Moving story of a young widow who receives a list of things to do planned by her late husband. As she opens an envelope each month, she savors his care for her as well as gradually steps into her new life.
reviewed by: Sylvia on 06/01/2008

Author: Ristori, Bridget
Title: Patients in my care
Some people who live boring lives write fascinating books; some people who live amazing lives write boring books. Sadly, this is an example of the latter. The author practiced as a nurse during the early and middle part of the 20th century, rode for the Frontier Nursing Service, escaped from a Pacific island barely ahead of the Japanese during WWII, and saw the astounding advances in health care firsthand. But the book is just another autobiography. It doesn't have enough nursing information to interest me as a nurse, and how much it cost her to attend a nursing course doesn't interest me, period. Extremely poor copyediting doesn't help.
reviewed by: Sylvia on 05/18/2008

Author: Lofts, Norah
Title: Pargeters
Very depressing story of the various families that occupied a neighbor house to Knight's Acre. I'll give you a clue: none of them had happy lives.
reviewed by: Sylvia on 05/02/2008

Author: Harris, Rosemary
Title: Pushing Up DaisiesDirty Business #1
Genre: Murder Mystery
Rating: 5
A professional gardener disturbs a lot of old money when she finds a mummified baby buried in a garden.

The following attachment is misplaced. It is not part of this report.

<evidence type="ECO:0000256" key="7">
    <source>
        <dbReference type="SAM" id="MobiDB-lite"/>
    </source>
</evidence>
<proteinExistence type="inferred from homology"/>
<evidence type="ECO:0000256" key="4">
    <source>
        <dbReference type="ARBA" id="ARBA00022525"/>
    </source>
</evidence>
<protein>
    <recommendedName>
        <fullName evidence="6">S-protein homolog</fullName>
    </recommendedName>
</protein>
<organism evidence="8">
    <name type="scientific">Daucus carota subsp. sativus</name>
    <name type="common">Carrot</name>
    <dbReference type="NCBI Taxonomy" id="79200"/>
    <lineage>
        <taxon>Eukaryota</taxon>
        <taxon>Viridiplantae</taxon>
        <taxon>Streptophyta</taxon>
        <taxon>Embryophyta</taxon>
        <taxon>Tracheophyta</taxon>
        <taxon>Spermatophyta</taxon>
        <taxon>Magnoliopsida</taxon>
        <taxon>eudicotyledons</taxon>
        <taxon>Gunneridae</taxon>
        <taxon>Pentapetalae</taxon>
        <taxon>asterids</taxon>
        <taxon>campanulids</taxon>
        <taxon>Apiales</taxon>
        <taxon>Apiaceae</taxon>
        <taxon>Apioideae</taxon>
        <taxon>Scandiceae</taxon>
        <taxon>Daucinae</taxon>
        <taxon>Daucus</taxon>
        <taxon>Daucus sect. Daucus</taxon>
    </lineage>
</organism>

Cute and clever, other than yet another body-obsessed heroine. I figured out whodunnit as soon as the heroine met him but the red herrings left me wondering for a while if I was wrong. Enjoyable light reading.
reviewed by: Sylvia on 04/25/2008

Author: Boynton, Sandra
Title: Philadelphia chickens
Some children's books are simply wasted on children, and this is definitely one example. The plaintive ballad "Nobody Understands Me," the boogie title song, the ode to an out-of-reach cookie jar are all clever lyrics set to tunes that stick in your mind. And the performances are memorable: Patti LuPone sings the unashamed "I Like to Fuss" and Kevin Kline sings the Gilbert & Sullivan parody "Busybusybusy." Yes, some of the songs are really only of interest to preschoolers or early elementary ages, but there is plenty here to hold an adult's attention.
reviewed by: Sylvia on 03/19/2008